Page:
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Letters

  • The port project is not dead

    To the editor:
    It’s déjà vu all over again.
    In July 2010 the Ports Authority declared the Southport megaport project “on hold” and the press pronounced it was dead.
    Since then $2 million more has been spent examining how ports can compete for Post Panamax business, the Senate removed protective language from the House budget bill prohibiting spending on the deepwater port at Southport, and the price tag for the NCIT is now estimated to be a colossal, mind-boggling $6.1 billion.
    Dead? Hah!

  • Hydrofracking isn’t the answer

    To the editor:
    Hydrofracking is banned in North Carolina. Recently, I received notice from a North Carolina watchdog group called Food and Water Watch. Reports say the General Assembly wants to overturn the ban this spring.
    I am a small business owner interested in reducing the cost of gas and oil, but only if methods used are safe and efficient.
    I strongly disagree with the idea of “hydrofracking” in North Carolina. Fresh water is a very limited/precious resource we should not take for granted. We cannot drink, swim or fish in natural gas.

  • A look at the family tree

    To the editor:
    When a family tree turns out good with no dead limbs and bears good fruit, maybe you should talk about it, or even write about it. So I did.
    Dad lived to be 86; mom only made it to 40. Their first-born for the family tree was me in December 1923. That makes me 88 and over.
    Then came two sisters. As years went by, dad married again. Then a brother; all total four.
    We all married and had a good life with our spouses. After 51 years of married life, my wife passed on.

  • Time is to fish or cut bait

    To the editor:
    The hierarchy of the Roman Catholic Church and its leftward leaning adherents now has to fish or cut bait.
    After more than half a century of buying the hook, line and sinker of Democratic Party’s promises of heaven on earth, the church’s skiff has now been pushed out into the middle of a very deep lake by President Obama’s mandate to provide contraception, pharmacological abortion and surgical sterilization.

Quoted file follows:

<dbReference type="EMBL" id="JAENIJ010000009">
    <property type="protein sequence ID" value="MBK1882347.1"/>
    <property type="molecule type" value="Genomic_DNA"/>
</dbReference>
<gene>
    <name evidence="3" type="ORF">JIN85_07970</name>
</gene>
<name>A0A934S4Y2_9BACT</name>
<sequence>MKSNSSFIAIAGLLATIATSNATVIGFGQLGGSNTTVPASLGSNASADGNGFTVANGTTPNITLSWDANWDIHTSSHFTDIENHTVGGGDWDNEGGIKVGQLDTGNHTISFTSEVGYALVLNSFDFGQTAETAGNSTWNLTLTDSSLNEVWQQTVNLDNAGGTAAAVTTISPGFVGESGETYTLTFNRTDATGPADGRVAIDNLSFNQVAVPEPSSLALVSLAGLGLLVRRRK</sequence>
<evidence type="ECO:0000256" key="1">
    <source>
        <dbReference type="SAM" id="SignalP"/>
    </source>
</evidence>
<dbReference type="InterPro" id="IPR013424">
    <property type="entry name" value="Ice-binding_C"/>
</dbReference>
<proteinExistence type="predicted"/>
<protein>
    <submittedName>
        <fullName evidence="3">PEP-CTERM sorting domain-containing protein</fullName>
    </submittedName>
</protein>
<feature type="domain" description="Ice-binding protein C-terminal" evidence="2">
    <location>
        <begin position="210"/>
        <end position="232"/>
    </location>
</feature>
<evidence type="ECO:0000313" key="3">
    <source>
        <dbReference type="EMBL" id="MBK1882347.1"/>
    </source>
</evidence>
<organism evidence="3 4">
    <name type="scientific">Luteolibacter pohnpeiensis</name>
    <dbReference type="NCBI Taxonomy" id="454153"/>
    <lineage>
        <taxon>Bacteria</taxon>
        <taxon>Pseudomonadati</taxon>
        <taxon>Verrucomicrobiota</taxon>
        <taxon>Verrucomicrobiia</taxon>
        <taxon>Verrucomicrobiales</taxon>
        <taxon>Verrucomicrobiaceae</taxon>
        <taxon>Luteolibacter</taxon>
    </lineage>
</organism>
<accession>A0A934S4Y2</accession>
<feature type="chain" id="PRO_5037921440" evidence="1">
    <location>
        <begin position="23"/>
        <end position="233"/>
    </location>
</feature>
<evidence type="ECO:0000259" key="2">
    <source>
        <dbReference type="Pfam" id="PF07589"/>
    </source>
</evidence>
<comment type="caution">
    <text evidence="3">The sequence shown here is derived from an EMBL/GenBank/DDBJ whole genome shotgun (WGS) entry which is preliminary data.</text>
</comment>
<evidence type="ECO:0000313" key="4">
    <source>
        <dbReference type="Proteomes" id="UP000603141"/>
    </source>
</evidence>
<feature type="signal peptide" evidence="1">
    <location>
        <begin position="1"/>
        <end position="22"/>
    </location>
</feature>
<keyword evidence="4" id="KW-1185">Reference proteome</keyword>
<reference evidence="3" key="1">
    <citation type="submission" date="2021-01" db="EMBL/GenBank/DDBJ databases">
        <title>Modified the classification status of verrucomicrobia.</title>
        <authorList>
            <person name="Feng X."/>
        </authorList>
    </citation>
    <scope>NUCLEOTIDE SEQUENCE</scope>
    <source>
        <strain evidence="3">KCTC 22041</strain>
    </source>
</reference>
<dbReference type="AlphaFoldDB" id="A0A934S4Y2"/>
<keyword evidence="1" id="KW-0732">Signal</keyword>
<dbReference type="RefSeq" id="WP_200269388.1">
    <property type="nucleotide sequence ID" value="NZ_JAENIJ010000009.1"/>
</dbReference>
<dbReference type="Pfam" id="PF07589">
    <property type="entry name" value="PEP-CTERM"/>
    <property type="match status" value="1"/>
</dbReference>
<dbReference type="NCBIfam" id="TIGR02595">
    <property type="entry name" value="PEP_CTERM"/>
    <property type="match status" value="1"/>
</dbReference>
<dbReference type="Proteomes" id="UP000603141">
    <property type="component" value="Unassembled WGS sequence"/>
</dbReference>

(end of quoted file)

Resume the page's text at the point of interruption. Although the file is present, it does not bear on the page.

Land is no longer in sight, nor is there an anchor to allow for languid dawdling.

  • Doesn’t want to see trees cut down

    To the editor:
    I read with interest your article on the contemplated removal of 900 trees from the golf course at Carolina Shores.
    It amazes me the board of commissioners can be bullied by an organization that is bankrupt and whose principle owner is in foreclosure. It seems that a clap of the gavel by the mayor can terminate all the questions that require discussion and answers.

  • Thanks, Laura, for a great story

    To the editor:
    I would like to thank Laura Lewis for the wonderful article titled, “From Sunset to Siam.” It was accurate, well written and made an old guy and his family feel good about his life.
    James Williams
    Sunset Beach
     

  • Get right with God

    To the editor:
    The United States of America was founded as a Christian nation. The word “religion” used in the Constitution obviously meant “Christian religion” because the founding fathers recognized no other religion as valid. Early in our country’s history, a man could not even have public office in most states unless he was a Christian.

  • End this path of destruction

    To the editor:
    At a recent meeting, I heard that every man, women and child in this country owes $44,000 of the national debt. This truth was so heavy on my mind I had the following nightmare of a dream:
    In the mail there is a bill from China. As the senior member of my family, the bill was

  • Thanks to all who support Sunset event

    To the editor:
    An article in last week’s Beacon incorrectly quoted me when it said I indicated I had been the chairperson of the first Sunset at Sunset. I was, in fact, chairperson of the third Sunset at Sunset.
    Numerous town residents deserve the credit for the first Sunset at Sunset.

  • Carolina Shores residents deserve better

    To the editor:
    In yet another vivid example of the Carolina Shores Board of Commissioners acting in an arrogant and fiscally irresponsible way, they approved an expenditure of almost $21,000 of taxpayer money to resurface a road that does not need resurfacing. Moreover, the majority of residents on this street (Pinebark Court), measuring just more than a tenth of a mile in length, were not even aware the board was considering this waste of taxpayer money, and apparently none of them had even been contacted regarding this matter.